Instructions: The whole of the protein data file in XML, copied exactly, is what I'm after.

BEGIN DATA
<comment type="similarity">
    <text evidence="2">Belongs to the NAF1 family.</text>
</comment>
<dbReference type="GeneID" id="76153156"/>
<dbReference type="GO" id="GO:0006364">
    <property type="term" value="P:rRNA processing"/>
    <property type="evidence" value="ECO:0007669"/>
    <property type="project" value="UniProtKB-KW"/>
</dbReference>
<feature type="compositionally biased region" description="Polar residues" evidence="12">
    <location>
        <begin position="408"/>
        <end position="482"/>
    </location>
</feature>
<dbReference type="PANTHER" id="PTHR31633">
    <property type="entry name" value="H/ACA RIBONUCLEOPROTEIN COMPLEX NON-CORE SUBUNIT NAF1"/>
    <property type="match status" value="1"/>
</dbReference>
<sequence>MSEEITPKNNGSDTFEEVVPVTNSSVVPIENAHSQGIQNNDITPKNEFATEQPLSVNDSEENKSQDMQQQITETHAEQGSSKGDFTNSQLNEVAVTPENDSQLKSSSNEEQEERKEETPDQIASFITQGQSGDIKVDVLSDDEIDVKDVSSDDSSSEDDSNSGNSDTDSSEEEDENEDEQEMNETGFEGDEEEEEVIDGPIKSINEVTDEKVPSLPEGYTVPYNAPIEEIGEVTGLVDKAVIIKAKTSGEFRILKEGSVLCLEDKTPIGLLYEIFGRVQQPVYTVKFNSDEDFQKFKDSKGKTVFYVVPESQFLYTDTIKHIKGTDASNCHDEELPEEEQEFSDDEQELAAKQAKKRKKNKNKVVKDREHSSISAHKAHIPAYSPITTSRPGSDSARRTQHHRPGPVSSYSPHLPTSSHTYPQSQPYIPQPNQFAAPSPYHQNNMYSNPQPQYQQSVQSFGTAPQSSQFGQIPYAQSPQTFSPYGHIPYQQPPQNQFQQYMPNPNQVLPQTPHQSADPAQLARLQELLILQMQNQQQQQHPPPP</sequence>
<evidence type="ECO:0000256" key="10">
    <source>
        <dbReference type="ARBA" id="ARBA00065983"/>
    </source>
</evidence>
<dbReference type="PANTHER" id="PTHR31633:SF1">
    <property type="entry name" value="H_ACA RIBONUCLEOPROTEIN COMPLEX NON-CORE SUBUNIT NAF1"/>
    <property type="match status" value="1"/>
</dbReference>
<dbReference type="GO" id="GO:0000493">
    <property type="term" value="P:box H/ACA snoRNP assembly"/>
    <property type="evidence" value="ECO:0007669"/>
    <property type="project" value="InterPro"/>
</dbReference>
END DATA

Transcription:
<comment type="similarity">
    <text evidence="2">Belongs to the NAF1 family.</text>
</comment>
<dbReference type="GeneID" id="76153156"/>
<dbReference type="GO" id="GO:0006364">
    <property type="term" value="P:rRNA processing"/>
    <property type="evidence" value="ECO:0007669"/>
    <property type="project" value="UniProtKB-KW"/>
</dbReference>
<feature type="compositionally biased region" description="Polar residues" evidence="12">
    <location>
        <begin position="408"/>
        <end position="482"/>
    </location>
</feature>
<dbReference type="PANTHER" id="PTHR31633">
    <property type="entry name" value="H/ACA RIBONUCLEOPROTEIN COMPLEX NON-CORE SUBUNIT NAF1"/>
    <property type="match status" value="1"/>
</dbReference>
<sequence>MSEEITPKNNGSDTFEEVVPVTNSSVVPIENAHSQGIQNNDITPKNEFATEQPLSVNDSEENKSQDMQQQITETHAEQGSSKGDFTNSQLNEVAVTPENDSQLKSSSNEEQEERKEETPDQIASFITQGQSGDIKVDVLSDDEIDVKDVSSDDSSSEDDSNSGNSDTDSSEEEDENEDEQEMNETGFEGDEEEEEVIDGPIKSINEVTDEKVPSLPEGYTVPYNAPIEEIGEVTGLVDKAVIIKAKTSGEFRILKEGSVLCLEDKTPIGLLYEIFGRVQQPVYTVKFNSDEDFQKFKDSKGKTVFYVVPESQFLYTDTIKHIKGTDASNCHDEELPEEEQEFSDDEQELAAKQAKKRKKNKNKVVKDREHSSISAHKAHIPAYSPITTSRPGSDSARRTQHHRPGPVSSYSPHLPTSSHTYPQSQPYIPQPNQFAAPSPYHQNNMYSNPQPQYQQSVQSFGTAPQSSQFGQIPYAQSPQTFSPYGHIPYQQPPQNQFQQYMPNPNQVLPQTPHQSADPAQLARLQELLILQMQNQQQQQHPPPP</sequence>
<evidence type="ECO:0000256" key="10">
    <source>
        <dbReference type="ARBA" id="ARBA00065983"/>
    </source>
</evidence>
<dbReference type="PANTHER" id="PTHR31633:SF1">
    <property type="entry name" value="H_ACA RIBONUCLEOPROTEIN COMPLEX NON-CORE SUBUNIT NAF1"/>
    <property type="match status" value="1"/>
</dbReference>
<dbReference type="GO" id="GO:0000493">
    <property type="term" value="P:box H/ACA snoRNP assembly"/>
    <property type="evidence" value="ECO:0007669"/>
    <property type="project" value="InterPro"/>
</dbReference>